Which is very stamina sapping when you want to clean. I go into Ollie's bedroom armed with hoover but spend at least half an hour picking all this stuff up, not only what's visible but what's gone under the bed, in the bed, behind various bits of furniture, you get the picture. I can almost see you parents in the background nodding and agreeing. In the end you spend so much time tidying you have to do a rush job on the cleaning.

Well - no more! The boys are going to fall into line and put their toys back in the right place! Well that's the plan anyway. "Yeah, good luck with that, I can hear you saying". Well I can but try.

If you have enjoyed reading this blog, please take a look at my books on Amazon (Paperback & Kindle), where you can read lots more of the same! Click here.

Jason xx

Friday, 4 January 2013

New Year

I have really enjoyed this past week or so with the kids. In fact I am really going to miss them when they go back to school. Playing with the boys, well we are like 3 kids really, I just join in with them. Whether it's chasing each other round the kitchen table, building elaborate train systems with our ever growing collection of track and accessories (the wooden kind) there is always plenty to do. We had a nice day out in Oxford yesterday as well, so easy to jump on the train and take them, at £2.50 return well that's a bargain in my book, can't see what all the moaning is for about train fares in the papers.

I've hardly seen or spoken to any adults this week, but I've been just fine. The thing is, I think holidays should be dedicated to the kids, there is less holiday time than term time, so I can catch up with my friends (most of whom also have kids) once they go back to school.

I'm really getting through to Ollie now, and I think we've built a rapport beyond what anyone else has. He's never been the easiest child to deal with, but he does respect discipline as long as it comes with explanation - for example I have managed to get him to start drinking some milk and dairy products again not by forcing it on him or punishing him for not taking them, but treating him with some respect and intelligence and explaining what calcium is and what we need it for. That's just one example - there are plenty of other areas we are working on. And I give credit where it is due. Here's a couple of lines from a conversation we had yesterday before bed. NB: Ollie has always refused to eat any other sandwich than marmite which puts it into context.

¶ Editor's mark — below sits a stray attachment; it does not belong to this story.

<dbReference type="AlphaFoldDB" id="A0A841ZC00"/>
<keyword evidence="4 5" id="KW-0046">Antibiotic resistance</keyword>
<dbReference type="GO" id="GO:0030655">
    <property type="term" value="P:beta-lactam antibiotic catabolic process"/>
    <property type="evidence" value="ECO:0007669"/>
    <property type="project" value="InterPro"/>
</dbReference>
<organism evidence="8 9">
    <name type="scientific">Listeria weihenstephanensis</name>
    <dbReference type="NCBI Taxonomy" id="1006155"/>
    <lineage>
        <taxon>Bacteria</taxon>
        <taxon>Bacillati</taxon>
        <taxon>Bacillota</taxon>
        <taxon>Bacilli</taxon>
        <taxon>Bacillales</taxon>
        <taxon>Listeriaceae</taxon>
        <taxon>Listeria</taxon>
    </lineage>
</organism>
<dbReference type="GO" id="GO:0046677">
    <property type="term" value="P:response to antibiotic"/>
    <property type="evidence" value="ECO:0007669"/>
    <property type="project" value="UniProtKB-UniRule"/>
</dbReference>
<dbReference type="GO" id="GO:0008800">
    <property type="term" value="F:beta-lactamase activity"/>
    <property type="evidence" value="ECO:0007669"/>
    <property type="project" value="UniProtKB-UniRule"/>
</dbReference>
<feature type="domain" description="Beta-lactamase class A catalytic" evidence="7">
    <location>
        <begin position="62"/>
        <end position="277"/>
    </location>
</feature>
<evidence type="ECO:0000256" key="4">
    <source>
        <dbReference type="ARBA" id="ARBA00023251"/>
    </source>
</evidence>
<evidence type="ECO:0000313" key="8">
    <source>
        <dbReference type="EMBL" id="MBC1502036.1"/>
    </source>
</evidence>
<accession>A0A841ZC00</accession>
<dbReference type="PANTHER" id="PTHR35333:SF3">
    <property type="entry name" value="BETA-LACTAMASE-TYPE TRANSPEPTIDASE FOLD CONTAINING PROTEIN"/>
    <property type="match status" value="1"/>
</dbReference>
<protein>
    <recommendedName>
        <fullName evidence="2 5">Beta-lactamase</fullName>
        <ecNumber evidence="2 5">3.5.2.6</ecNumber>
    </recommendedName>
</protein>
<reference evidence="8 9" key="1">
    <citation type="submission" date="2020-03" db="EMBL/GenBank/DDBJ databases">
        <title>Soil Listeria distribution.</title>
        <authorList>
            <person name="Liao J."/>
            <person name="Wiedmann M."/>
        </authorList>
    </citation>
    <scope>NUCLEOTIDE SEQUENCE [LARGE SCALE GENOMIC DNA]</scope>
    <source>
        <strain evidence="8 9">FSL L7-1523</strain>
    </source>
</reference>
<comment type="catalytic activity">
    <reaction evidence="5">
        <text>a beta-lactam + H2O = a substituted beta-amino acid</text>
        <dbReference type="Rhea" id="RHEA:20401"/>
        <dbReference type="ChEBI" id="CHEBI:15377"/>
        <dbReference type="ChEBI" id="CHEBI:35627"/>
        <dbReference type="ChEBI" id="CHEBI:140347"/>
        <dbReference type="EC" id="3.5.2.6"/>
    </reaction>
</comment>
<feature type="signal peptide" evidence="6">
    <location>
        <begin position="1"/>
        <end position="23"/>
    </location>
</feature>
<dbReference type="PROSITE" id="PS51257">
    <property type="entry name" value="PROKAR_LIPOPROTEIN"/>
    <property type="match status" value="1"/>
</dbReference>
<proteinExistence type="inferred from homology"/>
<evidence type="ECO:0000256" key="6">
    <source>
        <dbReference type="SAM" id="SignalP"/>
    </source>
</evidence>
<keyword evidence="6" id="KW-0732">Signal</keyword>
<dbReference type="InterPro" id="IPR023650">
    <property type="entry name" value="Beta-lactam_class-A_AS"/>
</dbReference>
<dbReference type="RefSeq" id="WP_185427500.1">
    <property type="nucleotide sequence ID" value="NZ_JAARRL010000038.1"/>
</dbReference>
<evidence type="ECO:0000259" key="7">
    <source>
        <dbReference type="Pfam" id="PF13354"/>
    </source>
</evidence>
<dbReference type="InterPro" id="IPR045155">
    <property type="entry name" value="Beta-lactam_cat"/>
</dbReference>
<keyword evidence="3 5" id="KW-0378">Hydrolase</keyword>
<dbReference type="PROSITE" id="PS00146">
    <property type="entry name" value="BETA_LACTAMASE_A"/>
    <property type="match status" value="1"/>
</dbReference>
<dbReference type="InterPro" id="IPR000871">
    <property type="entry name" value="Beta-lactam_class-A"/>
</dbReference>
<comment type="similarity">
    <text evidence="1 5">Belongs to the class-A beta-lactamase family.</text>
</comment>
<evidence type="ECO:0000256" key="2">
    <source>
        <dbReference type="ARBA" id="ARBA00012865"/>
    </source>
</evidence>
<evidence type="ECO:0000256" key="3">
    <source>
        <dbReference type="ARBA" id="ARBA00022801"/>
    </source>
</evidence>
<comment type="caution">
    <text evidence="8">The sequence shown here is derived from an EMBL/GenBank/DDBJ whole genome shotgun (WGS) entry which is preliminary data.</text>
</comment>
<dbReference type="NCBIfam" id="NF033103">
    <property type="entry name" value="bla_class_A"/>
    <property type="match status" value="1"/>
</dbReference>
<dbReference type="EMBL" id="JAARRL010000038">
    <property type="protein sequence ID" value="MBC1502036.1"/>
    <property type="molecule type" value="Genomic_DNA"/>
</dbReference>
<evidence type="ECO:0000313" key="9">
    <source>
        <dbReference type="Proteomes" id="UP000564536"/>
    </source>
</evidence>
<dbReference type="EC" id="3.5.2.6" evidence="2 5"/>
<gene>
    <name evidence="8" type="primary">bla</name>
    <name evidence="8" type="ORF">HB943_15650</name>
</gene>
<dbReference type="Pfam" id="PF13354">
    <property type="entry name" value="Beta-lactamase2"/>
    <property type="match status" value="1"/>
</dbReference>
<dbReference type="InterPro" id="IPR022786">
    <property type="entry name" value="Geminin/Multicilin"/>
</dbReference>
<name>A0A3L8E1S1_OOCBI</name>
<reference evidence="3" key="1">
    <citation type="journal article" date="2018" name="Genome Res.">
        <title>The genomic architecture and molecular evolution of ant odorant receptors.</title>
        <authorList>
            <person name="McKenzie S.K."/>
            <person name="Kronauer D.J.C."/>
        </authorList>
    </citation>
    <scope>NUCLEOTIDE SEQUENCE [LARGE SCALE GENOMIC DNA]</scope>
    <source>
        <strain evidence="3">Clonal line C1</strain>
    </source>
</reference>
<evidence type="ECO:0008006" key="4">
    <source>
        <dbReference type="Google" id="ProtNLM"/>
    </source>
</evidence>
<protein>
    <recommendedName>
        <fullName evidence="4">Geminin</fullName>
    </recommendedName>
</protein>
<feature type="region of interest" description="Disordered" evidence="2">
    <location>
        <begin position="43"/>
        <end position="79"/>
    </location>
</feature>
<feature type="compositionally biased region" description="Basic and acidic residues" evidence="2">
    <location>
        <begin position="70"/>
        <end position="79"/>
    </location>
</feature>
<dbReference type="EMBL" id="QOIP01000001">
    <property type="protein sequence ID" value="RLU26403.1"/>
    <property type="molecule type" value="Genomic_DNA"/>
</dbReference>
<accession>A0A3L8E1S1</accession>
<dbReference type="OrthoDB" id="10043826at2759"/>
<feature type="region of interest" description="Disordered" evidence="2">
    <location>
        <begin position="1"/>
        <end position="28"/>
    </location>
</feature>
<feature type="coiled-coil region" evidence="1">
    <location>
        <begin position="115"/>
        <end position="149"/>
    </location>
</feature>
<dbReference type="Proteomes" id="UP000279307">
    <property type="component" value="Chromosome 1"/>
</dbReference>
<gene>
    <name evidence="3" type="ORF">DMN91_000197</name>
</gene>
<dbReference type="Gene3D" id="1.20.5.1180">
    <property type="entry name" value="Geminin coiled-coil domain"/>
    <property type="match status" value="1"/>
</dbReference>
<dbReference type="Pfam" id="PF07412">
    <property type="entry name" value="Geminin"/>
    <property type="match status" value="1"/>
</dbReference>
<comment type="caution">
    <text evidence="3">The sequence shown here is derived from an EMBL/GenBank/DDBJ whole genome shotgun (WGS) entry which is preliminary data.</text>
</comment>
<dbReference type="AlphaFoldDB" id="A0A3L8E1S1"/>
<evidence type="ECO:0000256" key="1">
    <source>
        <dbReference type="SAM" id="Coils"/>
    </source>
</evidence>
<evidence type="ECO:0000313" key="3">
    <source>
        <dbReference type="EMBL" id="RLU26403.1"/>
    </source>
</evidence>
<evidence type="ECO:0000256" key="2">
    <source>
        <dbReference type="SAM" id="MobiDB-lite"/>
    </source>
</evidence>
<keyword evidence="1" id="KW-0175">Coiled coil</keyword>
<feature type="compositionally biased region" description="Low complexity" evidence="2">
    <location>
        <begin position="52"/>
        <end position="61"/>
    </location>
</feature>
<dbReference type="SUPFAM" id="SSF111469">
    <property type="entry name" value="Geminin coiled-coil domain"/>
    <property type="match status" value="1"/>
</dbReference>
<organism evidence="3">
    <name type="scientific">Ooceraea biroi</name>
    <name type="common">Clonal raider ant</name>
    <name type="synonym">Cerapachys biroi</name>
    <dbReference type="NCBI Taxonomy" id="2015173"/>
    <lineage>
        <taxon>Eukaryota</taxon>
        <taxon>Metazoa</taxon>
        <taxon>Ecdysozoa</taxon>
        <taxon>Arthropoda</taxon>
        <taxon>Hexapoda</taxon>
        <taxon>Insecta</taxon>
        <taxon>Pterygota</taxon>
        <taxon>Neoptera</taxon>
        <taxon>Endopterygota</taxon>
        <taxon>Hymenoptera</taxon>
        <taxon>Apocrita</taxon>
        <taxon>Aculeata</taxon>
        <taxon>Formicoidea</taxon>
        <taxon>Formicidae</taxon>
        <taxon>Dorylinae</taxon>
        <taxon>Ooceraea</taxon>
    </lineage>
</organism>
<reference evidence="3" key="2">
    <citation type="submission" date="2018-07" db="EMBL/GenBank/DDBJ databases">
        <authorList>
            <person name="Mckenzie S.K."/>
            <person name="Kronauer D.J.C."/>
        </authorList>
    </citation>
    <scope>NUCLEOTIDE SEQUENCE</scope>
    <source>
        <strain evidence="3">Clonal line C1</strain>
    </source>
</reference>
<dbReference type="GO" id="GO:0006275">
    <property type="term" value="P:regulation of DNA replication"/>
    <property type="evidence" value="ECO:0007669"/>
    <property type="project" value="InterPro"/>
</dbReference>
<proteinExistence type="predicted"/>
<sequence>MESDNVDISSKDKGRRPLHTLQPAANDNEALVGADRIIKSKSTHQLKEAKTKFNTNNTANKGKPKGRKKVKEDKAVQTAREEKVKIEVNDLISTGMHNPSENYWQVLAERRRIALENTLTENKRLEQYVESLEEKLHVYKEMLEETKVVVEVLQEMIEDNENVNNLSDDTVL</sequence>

Me: "Thank-you for drinking the milk today and eating the cheese sandwich I made you. And thank-you for doing it without screaming and shouting - it shows you listened to what I said, and that you respect what I say. I was really proud of you son".

Ollie: "Thank-you Daddy - that's a lovely thing to're the best person". And comes over and gives me a big hug.

Sorry if this all sounds a bit sickly and gooey and US sitcom stylee, but I don't care. I put my life and soul into raising these two children into being happy, respectful and decent human beings and moments like that mean the world to me.

There were inevitably lots of messages about New Year on facebook this week. Many take the form of saying what a crap year they've just had and hoping for better for 2013. Some of these messages I have sympathy for, not others. Basically, I've come to the conclusion that life's 50% fate and 50% of your own making (the old philosophical debate) so my feelings really come down to that.

What do I mean? Well I know people who in the past year have lost babies, lost their parents, that sort of thing, out of their control, and I have every sympathy for them. It's only right they should hope for a better year ahead.

I also know people who drift from job to job every few months, go from bad relationship to bad relationship,  some of them for years if not decades at a time, these are the same ones who every year tell us what a crap year they've had, sadly I have less sympathy for them. No-one can be that unlucky, perhaps they need to look at the choices they have been making - not they ever do. And of course none of it is ever their fault. I think many of them get a kick out of playing the victim most of the time. They must have loved it when facebook came along and gave them a place to publicly seek self-validation.

Anyway, I am pleased to say nothing bad happened to me last year or the year before. I continued to live my life as I have done these past few years, putting my family first, and living my life the way I want to live it - not how anyone thinks I should live it. In addition I have a few very close friends with whom I share my time, a few more quite close friends - they all know who they are, and I am there for them as they are for me, as and when we need it. Apart from that, well, I'm not wasting time and energy on people who don't merit it. I know full well there are a lot of people out there who don't like me - including a fair few mums in the school playground who don't even acknowledge my existence. Well - that's up to them. They don't know me. Perhaps they've based their opinions on me on rumours they've heard about from other people, or on the way I look, or perhaps they just assume I'm just some lazy unemployed ass because I am a man who does most of the school runs. These people know nothing about me, the person. But I am not bothered quite honestly, because over the last few years through Brookside, the Courtyard, and St Edburg's I've met some wonderful people who have made the effort to get to know me, and I hope you have found it as rewarding being friends with me, as I have with all of you x